There was also the day Meath travelled down to play Wexford in Enniscorthy in the league. Once again Meath dug out a sensational result; they turned Liam Griffin's team over and won. Afterwards a Model County supporter acted in anything but a model fashion when he walked over to Griffin and spat in his face. Wexford went on to be All-Ireland champions later that year.

In 2006 Davis took charge of the struggling Meath camogie team. He guided them from Junior B to All-Ireland Intermediate champions in rapid-quick time and from Div 4 to Div 1. To claim the All-Ireland Intermediate crown in 2017 they defeated Cork but only after a replay. "It was disappointing that we didn't win the Intermediate title in Croke Park but when we went to Limerick, seeing the crowd afterwards, the Meath people, it was clear what it meant to them."

Such results suggest that as a coach Davis had the Midas touch that is rare; that ability to get the best from a group of people in his charge. There were numerous other examples a club level.

He was still a player with his home club Brownstown in Westmeath when he turned to coaching. He enjoyed many triumphs with them as a player and coach.

John lived with his family in Dunshaughlin and was involved in the newspaper distribution business. He took charge of the local side (back when Dunshaughlin had a hurling team) and guided them to an intermediate championship success in the 1980s. He had championship triumphs with Drumree and Baconstown, twice guiding the latter to junior hurling crowns, 10 years apart. He also trained Castlepollard to two SHC titles in his native county.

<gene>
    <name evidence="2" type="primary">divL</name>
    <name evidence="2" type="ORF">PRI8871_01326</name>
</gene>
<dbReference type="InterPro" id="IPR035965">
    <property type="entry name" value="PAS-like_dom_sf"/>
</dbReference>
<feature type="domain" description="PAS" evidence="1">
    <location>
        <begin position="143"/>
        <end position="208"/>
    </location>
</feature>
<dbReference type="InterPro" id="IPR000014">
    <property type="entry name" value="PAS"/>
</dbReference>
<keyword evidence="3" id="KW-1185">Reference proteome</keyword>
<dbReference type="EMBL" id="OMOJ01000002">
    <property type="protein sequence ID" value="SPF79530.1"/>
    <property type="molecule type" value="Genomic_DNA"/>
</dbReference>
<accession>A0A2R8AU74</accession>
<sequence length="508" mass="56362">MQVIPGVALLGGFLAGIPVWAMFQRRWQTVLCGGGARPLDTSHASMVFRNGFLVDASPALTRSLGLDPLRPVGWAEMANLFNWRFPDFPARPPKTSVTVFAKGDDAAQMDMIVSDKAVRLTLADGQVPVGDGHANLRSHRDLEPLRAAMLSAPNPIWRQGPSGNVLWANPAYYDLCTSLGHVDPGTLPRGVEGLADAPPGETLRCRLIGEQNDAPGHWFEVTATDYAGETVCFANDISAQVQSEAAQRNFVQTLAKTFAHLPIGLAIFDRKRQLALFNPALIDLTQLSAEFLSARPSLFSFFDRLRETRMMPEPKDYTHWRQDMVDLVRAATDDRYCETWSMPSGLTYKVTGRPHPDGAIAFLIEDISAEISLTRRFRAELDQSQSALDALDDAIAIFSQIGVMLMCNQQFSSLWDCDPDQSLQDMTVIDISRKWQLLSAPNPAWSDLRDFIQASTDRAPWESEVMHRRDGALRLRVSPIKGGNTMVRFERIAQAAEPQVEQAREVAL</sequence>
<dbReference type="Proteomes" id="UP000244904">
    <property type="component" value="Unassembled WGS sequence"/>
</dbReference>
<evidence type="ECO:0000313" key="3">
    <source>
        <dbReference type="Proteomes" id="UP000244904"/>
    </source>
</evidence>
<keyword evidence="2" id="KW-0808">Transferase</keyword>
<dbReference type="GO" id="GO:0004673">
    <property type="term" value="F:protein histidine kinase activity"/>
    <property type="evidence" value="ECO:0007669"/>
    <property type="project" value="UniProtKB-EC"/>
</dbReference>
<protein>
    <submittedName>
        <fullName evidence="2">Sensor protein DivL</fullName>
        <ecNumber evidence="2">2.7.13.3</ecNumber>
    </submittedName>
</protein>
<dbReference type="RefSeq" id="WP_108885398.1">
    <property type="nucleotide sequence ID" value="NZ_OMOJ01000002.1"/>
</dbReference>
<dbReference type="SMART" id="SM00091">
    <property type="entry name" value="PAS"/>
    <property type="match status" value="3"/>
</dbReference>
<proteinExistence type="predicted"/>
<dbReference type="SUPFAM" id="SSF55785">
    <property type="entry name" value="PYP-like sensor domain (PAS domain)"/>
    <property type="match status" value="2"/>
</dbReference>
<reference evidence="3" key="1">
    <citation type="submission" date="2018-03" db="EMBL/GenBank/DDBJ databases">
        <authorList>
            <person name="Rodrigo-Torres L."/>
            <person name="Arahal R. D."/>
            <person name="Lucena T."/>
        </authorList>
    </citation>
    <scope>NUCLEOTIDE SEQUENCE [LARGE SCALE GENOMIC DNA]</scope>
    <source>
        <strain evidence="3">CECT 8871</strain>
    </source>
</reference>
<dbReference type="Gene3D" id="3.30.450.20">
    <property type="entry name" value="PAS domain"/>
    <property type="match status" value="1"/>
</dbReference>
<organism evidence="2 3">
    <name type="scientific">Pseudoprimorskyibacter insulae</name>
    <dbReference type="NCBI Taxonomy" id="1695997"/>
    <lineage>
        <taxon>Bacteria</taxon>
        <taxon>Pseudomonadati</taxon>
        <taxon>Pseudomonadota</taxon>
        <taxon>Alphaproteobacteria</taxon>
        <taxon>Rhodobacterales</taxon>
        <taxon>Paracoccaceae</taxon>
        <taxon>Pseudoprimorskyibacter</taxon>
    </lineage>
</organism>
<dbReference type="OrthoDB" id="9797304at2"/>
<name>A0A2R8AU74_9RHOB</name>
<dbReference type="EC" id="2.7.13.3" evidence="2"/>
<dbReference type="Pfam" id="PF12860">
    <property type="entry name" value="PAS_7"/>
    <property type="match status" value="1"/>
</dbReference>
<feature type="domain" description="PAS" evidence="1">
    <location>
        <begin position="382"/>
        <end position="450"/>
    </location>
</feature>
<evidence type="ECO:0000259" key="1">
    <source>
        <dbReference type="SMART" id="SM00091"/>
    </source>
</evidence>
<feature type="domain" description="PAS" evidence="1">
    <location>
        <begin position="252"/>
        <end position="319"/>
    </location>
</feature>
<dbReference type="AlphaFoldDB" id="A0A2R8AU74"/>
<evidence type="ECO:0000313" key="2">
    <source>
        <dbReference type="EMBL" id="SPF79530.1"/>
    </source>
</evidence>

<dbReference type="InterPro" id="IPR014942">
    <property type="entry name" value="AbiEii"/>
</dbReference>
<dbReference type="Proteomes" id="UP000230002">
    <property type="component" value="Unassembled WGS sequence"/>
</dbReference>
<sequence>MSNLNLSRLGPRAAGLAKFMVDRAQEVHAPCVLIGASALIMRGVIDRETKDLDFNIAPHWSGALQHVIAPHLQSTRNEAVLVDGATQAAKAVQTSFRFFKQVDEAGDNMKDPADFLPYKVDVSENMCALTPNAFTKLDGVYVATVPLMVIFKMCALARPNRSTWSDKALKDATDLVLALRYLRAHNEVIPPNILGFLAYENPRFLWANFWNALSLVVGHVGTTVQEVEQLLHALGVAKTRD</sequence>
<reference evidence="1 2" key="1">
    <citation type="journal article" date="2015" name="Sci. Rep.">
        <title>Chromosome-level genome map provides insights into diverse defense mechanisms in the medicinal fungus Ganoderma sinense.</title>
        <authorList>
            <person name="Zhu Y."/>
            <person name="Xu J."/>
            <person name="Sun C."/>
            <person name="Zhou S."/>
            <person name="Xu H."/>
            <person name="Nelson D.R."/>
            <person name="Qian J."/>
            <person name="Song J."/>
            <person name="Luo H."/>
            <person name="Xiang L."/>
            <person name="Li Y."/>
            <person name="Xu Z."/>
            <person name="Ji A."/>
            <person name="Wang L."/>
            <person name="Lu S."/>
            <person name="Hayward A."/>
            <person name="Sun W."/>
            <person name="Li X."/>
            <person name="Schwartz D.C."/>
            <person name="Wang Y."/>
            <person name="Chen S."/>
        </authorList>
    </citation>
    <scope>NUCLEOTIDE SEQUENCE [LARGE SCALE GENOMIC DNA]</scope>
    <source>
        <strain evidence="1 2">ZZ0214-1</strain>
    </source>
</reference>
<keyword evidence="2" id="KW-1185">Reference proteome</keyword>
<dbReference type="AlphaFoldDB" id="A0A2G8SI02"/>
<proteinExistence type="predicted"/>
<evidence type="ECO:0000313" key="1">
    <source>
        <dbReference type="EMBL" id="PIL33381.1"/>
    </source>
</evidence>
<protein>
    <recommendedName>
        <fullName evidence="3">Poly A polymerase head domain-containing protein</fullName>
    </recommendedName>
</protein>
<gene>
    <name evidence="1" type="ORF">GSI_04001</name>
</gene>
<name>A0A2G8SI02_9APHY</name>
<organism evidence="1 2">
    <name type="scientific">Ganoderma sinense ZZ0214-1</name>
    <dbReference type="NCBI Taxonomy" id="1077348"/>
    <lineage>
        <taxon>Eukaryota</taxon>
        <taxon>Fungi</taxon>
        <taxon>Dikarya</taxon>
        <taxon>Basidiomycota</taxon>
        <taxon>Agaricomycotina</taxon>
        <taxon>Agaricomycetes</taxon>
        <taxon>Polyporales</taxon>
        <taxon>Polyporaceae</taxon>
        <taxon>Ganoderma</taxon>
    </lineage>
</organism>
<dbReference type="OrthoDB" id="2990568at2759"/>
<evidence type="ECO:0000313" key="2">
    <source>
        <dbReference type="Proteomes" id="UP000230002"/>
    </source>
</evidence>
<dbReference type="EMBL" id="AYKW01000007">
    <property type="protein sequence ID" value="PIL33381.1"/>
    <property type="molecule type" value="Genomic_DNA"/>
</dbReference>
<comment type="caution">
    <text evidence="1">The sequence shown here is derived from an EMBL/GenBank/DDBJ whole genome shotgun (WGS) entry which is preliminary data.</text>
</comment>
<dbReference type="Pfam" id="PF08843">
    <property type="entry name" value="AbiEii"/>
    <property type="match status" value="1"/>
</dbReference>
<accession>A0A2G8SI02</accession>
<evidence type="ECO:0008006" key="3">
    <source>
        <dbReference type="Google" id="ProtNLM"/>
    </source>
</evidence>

While big, headline-grabbing wins with Meath were all well and good there was always, for Davis, something that little bit extra, that little bit sweeter, in helping the little guys flex their muscles and enjoy their hour in the sun.

"I always got great enjoyment out of helping the smaller club do well. When Baconstown won the junior I went to the pub afterwards and you could the delight in people's faces. Same with Drumree, we went into a small place after that win but the delight...There's a great sense of enjoyment when you see small clubs winning something. It's unreal."

Not, that this modest of men wants to bask in the glory of having led such teams to the summit. He feels nothing can be achieved without a manager having players willing to graft and work. Players always looking to learn and improve.

He points to his time as Meath manager when he could call on a string of quality hurlers. The attitude of players is everything, he insists, no matter what the context. "The lads didn't look for much, they just wanted to hurl, that was the main thing."

It was, considering the facilities or lack of them, just as well the players weren't too fussy. Finding a pitch to play in was regularly a big problem.

"We did an awful lot of training in Warrenstown College at the time. They had a big hall and we played hurling inside that hall with the little goals and sure the lads would be laying into each other."

The Meath Sports Awards are kindly supported by Bective Stud and Tea Rooms, Meath Co Council and Meath Local Sports Partnership

In the lead up to that memorable league win over Offaly in the mid '90s Davis recalls training one night in the college grounds and the water bottles freezing. The team was supported in other ways.

"In Warrenstown Peter Gorman would do a big stew in the hall afterwards and the sandwiches were made by the wives. There was no sponsorship for the hurlers, we had nothing. Then Malachy Lynch, Lord have mercy on him, came in and gave us a few pound. If it wasn't for him we would have been really stuck. He started to sponsor us."